The music in a film is essential and always has been. It is the glue that holds the film together.
Los Angeles, CA (PRWEB) November 21, 2013
Film Composer and legendary jazzman Stanley Clarke has scored more than 65 film and television scores in his career. The newest addition to his film scoring credits is the hit Universal film The Best Man Holiday. Immediately jumping to #2 in film revenues for its opening weekend, the film was directed by Malcolm D. Lee and released nationally November 15. The Best Man Holiday is a sequel to 1999 hit The Best Man, which was also directed by Malcolm D. Lee and scored by Clarke. The main cast of the two movies is the same, which include Taye Diggs, Terrence Howard, Regina Hall, Morris Chestnut, Nia Long and Harold Perrineau among others.
“As always, working on this film with Malcolm Lee was a joy,” Clarke remarks. “I’ve worked on several films with him in addition to the two Best Men movies. We tend to work together seamlessly at this point. I am extremely happy with the final product!”
It was interesting for Clarke to work on a sequel project with a 12-year interval. The cast has matured as actors and Clarke’s score has matured with them. The director and stars are at the top of their game and the score reflects Clarke being at the top of his game as well.
A challenge to composing The Best Man Holiday score was working with the music from the standpoint of an ensemble cast as opposed to the individual character themes of most films. Clarke was challenged to develop a “friends” theme central to the score. From that theme he worked outward to reflect the actors’ emotions and behaviors throughout the script.
“The music in a film is essential and always has been. Even in the days of silent films, they were accompanied by live music in the theater. It is the glue that holds the film together. It enhances the emotions of the characters, augments the action and helps lead the audience on their journey through the story,” says Clarke. “I feel a great responsibility to the craft of film scoring for these reasons.”
A third of The Best Man Holiday’s score was done with an orchestra and recorded at The Bridge Recording Studio in Glendale, CA. Conducting and working with a live orchestra is something that Clarke especially enjoys. Another third of the score was done with a band of several musicians and the final third was done using a digital MIDI setup. Combined together with mastery the final film score is superb.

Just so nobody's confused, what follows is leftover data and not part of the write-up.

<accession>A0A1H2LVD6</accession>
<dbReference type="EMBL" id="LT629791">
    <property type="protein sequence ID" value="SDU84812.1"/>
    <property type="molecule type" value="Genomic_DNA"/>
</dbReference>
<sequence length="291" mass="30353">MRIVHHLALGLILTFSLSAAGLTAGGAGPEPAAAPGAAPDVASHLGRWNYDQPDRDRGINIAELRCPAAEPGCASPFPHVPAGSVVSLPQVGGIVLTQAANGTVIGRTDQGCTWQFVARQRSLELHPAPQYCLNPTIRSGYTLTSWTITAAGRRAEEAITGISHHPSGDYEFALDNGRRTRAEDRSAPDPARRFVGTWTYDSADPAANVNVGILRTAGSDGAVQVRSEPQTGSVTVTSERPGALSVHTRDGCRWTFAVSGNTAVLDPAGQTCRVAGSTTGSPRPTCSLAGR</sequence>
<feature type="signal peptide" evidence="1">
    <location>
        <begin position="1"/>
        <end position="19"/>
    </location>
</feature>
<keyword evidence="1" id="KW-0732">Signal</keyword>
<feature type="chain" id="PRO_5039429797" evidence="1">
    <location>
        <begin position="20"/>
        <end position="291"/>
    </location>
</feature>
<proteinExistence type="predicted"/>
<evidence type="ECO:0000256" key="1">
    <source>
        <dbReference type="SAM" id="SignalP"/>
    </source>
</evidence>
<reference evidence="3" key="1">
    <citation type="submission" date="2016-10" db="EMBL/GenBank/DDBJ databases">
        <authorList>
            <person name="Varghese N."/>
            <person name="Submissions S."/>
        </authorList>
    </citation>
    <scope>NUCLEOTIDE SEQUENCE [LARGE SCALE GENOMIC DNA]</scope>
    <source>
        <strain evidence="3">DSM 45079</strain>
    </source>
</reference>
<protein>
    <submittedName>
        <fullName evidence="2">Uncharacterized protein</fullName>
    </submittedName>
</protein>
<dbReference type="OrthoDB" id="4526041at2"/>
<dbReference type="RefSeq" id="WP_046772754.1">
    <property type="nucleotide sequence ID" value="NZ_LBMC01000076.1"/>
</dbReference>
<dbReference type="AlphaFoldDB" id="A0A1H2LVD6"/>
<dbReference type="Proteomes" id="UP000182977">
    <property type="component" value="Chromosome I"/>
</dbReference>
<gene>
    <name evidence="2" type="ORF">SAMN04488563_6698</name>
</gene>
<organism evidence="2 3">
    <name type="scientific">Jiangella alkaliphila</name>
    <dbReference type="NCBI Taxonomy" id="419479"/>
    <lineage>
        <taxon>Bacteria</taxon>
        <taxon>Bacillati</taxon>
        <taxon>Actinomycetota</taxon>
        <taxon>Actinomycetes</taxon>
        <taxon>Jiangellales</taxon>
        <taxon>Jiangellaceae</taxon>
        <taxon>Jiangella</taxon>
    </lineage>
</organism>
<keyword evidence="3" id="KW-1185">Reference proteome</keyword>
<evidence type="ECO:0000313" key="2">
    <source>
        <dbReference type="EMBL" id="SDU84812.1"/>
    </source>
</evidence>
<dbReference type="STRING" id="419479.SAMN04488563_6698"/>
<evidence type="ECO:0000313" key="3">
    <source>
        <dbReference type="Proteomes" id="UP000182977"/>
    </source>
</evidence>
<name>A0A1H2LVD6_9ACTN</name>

Clarke has put together a video of his Best Man Holiday scoring experience. It can be viewed on YouTube: http://youtu.be/DKdPPY_Jv98. In an effort to share the job of film composer to a broader audience, a longer video project is in the works.
Clarke is gratified to see the box office weekend results of The Best Man Holiday debut. Entertainment Weekly stated, “this weekend The Best Man Holiday unwrapped an outstanding $30.5 million on opening weekend from 2,024 theaters, yielding an excellent $15,115 venue average — the best in the top-10. The film…opened with $10.7 million on Friday, and then ticked up 15 percent on Saturday to $12 million — a rare boost on a film’s opening weekend that signifies great word-of-mouth. Audiences, which Universal reports ... issued the film a rare 'A+' CinemaScore grade.”
Film and television composing and scoring has become an essential part of Clarke’s career. Perhaps best known as a performer and Grammy Award-winning bass legend, Clarke came to composing film music in the 1980s and has never looked back.
Clarke’s composing career also includes films such as Academy Award winning What’s Love Got To Do With It (Tina Turner biopic), Boyz’n the Hood, Transporter and Romeo Must Die to name just a few. He has been nominated for three Emmy’s including one for “PeeWee’s Playhouse” and won a BMI Film Music Award for Boyz’n the Hood.
Summarizing his film composing career, Clarke says, “Film has given me the opportunity to compose music not normally associated with myself. It has given me a chance to conduct orchestras and arrange music for various types of ensembles. It’s been a diverse experience for me musically, utilized all my skills and making me a more complete musician. As a side, I also tend to enjoy the minutiae of film scoring, which is a must.”